Readin' to Write

"Read even bad fiction" advised one of them college professors.
He said it makes ya work all the harder to write better.

I'se noticin' how many folks on the blogblock is somehow interst'd in writin'...Bawgs has a new scribe gig and shur enjoyed Bawgs' plagerism post and the comments over theah'bout it. And Bird has standards for teachin' writing and thinkin....Contessa Infinitessima (love name!!) is wrapped now in her own writin', Hail-Pig has his own Pigazette!Ardlair wants software snoops to keep writers and test takers honest.

Guess it is natural, ain't it--after all, bloggin' is writin', right?

But to write with sompin' to say that other folks can lap up, latch onto or chew on or even taste and spit out takes some far rangin' readin'so as to have a perspective longer than the end of our noses. Yer could say wide range readin' makes good writers. As Bawgs notes, "clarity amid the muck"(which always reminds me of "Love in the Ruins".)

One thang wide readin' does is give ya a nose fer derivatives, cant, rant written as rave for the contrary, and a new respect for original sources read without filter of various interpretations. It's jes' wonnerful when ya finds true wonder and discovery.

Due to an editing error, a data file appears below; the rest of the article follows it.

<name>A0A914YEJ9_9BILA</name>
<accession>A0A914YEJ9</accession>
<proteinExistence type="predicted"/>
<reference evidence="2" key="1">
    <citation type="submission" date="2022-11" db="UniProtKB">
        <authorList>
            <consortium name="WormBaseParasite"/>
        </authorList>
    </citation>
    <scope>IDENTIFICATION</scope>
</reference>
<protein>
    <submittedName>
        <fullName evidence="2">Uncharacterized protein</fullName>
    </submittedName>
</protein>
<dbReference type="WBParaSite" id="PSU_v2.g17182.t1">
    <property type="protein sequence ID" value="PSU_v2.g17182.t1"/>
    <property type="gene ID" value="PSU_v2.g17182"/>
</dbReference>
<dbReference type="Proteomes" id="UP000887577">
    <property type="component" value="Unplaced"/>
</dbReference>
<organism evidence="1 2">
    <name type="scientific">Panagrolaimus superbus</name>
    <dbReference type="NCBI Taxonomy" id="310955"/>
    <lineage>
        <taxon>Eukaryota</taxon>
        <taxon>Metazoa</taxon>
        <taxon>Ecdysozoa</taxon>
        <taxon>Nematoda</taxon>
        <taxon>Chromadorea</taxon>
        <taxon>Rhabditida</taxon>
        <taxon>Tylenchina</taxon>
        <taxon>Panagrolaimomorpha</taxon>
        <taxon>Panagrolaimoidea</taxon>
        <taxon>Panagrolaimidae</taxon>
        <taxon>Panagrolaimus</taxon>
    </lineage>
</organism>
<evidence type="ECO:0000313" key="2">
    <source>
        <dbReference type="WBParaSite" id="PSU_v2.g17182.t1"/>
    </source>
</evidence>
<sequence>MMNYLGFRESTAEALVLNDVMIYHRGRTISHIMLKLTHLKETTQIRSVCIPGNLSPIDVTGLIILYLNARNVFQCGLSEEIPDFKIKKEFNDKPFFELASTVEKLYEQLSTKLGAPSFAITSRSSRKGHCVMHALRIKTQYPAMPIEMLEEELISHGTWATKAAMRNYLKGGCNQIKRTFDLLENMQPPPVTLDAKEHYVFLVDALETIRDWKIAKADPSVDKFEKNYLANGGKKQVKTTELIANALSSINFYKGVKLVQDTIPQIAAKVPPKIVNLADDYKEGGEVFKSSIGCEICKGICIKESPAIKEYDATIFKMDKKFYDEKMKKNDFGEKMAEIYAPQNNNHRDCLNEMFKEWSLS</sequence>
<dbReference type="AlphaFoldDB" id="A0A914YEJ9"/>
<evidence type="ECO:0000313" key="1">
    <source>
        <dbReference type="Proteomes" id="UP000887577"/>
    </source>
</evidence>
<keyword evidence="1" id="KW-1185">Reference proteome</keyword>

I gits a panic when I visit the liberry--all them books and not enough years left to read em!!

But that same professor done said sompin' real curious: read stuff that is too hard to grasp at first--stretch yourself, read subjects that are unfamiliar. I done a bit o' that, but not enough. Need more science. More Russian lit. Did read a thin Turgenev, Diary of a Superfluous Man--(oh dear)

Mostly I am scatterbrained bout it --I been readin' all over the map in the last year. I ain't got no plan, and mah list is not a recommendation for ya'll jes' a looky at the books stacked on tables, under the bed, in the flowered (Yick--old lady stuff!) three totin' bags I'se draggin heah and theah, plus piled on the floor in my matchbook study. Yep, and even stacked in the bathroom, I'ma reader in the bathtub.

(ain't sayin' I read them all, but I'se read IN them all, fer sure--did read most of most of em')

On the bottom of a chair no one uses at the table: some catlogs for travel gear, gardenin' goodies and three book catlogs (Bas Bleu, Regnery and Ignatius Press), plus Niall Fergurson's Cash Nexus. And, Frog and Toad all Year, The Grumpy Bunny and a coloring book. On the table at one end is Sibley's bird bible.

In first tote bag (green hopsack), Flannery O'Connor's Habit of Being, Mystery and Manners, MFK Fisher's Art of Eating (Read it till its ragged), Muriel Spark's Memento Mori (hysterical!) and Cormac McCarthy's Cities of the Plain (not for fainthearted)

Tote Bag number two (blue and rose colored tapestry bag) Agustine's City of God, Neil Postmans's Technopoly, Alan Tate(ed.) I'll Take My Stand, Walid Phares' Future Jihad, and Reading Lolita in Tehran. Hooper's The New Spaniards, Faulk's Birdsong.

Tote number three (Brown and olive tapestry) Dorothy Sayers' Nine Tailors, Alan Furst's Polish Soldier, PJ O'Rourke's Peace Kills (very funny!), Ellis Peters' Holy Thief, Ruth Reichel's Tender at the Bone (you'll love it).